Note that very young baby chicks can retain remnants of their umbilical cord – usually a little below the cloaca – that may look like pasty butt. It’ll look black and it may stick out a bit. Don’t try to remove it! The Chicken Chick has a fantastic visual example of the difference in this post (it’s the third picture down).
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My Chick Has Pasty Butt! What Do I Do?
If you find a pasty butt chicken, don’t panic! Pasty butt treatment is as easy as setting up a bowl of warm water. Carefully dunk the chick’s back end into the water until the poo loosens (you may have to dunk them a few times or keep the poo submerged for a bit). As the paste softens, carefully pull it away with your fingers. You may want to wear gloves!
If one of your chicks has a large “chunk” of poo that doesn’t sit close to the skin, you may also try very carefully cutting the chunk away with some scissors. Please exercise caution with this method – don’t get the scissors too close to your chick’s body, or you may nick them! I only recommend using this approach if the chunk is large, difficult to remove, and detached from the chick’s skin already. Never attempt to pull off dry poo – doing so has the potential to cause serious injury to the chick!
Once you’ve safely removed as much poo as possible – at least enough to expose the cloaca – place your cleaned pasty butt chick promptly under their brooder or heat lamp to warm back up. You might also consider holding them gently in a towel for a few minutes if they get too wet during the soaking process. Keep an eye on the chick until they fully dry, and be sure to keep a close eye on any chick that’s had pasty butt before. The probability that a weak or sick chick will be a repeat offender is high, so you may have to perform this process multiple times. Once they gain a bit of strength, the problem will usually clear up on its own.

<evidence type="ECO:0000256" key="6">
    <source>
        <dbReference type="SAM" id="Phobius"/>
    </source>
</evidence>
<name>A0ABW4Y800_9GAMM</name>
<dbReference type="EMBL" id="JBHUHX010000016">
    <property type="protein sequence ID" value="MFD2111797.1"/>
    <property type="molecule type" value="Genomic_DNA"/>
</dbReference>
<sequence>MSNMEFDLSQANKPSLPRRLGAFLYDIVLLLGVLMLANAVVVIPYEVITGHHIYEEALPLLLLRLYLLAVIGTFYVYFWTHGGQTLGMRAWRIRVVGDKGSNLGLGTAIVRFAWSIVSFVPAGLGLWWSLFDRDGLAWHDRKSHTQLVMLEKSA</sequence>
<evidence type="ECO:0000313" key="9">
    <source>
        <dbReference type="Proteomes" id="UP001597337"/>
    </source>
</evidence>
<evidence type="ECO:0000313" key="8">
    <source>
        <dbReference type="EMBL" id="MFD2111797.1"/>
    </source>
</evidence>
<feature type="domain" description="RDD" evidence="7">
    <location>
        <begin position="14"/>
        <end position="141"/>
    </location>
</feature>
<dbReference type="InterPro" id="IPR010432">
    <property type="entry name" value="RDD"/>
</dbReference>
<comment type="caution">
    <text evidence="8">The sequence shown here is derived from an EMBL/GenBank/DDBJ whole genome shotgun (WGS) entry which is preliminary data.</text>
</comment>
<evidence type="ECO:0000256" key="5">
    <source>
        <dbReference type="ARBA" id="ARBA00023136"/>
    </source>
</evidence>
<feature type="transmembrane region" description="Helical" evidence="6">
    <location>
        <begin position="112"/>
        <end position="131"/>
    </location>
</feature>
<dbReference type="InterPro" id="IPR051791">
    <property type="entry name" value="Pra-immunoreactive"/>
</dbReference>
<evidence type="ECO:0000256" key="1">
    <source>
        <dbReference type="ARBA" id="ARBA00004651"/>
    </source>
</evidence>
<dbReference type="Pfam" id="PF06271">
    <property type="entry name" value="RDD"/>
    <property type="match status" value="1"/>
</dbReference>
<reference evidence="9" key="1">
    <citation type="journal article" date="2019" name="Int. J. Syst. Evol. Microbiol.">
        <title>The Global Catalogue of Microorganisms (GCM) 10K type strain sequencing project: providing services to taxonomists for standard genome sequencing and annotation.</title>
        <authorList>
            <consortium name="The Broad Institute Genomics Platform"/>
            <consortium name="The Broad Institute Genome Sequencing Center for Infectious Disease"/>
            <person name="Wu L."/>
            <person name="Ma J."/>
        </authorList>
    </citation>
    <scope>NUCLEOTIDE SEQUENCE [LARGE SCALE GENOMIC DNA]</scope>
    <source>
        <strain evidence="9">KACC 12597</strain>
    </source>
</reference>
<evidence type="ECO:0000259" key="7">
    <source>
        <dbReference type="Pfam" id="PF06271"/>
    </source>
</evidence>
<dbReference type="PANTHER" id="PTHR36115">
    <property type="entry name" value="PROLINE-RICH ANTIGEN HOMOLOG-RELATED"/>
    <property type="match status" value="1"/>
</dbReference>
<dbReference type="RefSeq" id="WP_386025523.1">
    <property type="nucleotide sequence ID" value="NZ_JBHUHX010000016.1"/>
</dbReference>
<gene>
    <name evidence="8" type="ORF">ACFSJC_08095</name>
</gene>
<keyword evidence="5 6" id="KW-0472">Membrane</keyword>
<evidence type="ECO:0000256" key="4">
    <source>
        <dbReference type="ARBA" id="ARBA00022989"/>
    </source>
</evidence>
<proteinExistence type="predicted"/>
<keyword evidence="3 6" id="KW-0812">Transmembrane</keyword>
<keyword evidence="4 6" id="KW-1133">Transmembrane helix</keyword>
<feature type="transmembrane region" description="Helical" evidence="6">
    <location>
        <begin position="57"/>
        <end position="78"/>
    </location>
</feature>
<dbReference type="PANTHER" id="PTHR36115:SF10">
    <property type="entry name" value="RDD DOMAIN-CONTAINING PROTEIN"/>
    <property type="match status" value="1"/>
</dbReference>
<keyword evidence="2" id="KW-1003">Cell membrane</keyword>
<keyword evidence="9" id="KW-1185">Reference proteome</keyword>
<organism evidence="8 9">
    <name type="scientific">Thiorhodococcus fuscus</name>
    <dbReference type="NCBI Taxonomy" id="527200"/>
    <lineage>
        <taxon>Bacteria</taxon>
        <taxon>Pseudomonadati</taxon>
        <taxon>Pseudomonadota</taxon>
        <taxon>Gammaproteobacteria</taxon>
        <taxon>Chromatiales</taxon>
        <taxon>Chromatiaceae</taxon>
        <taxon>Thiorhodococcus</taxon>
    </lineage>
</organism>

Pasty Butt FAQs
Have any lingering questions about pasty butt? If we didn’t answer them in this guide, feel free to send us a message – we’re happy to help!
Q: Can other poultry species get pasty butt?
A: Yup! Ducklings, turkey poults, goslings, guineas, and even baby quail can all get pasty butt. However, it might be more or less common in other species (in our experience, it seems to be most common in chickens).
Q: What causes pasty butt?
A: Sickness and weakness tend to be some of the most common causes. However, it can also happen due to temperature or nutritional imbalances. For example, if your shipped chicks get a little too cold during shipping, you might see a round of pasty butt after they arrive. Feed that’s not formulated for baby chicks can cause pasty butt, too.
Q: Can adult chickens get pasty butt?
A: Yes, but it’s a little different and a lot more rare. Fluffy adult chicken breeds, like Silkies and Cochins, can sometimes get unsightly poo build-up in their rear feathers just because they’re so floofy! However, this build-up rarely blocks the vent – it just looks a little gross. If you do find that one of your adult or adolescent chickens has a blocked vent, that usually means you have bigger problems to worry about, like parasites or disease.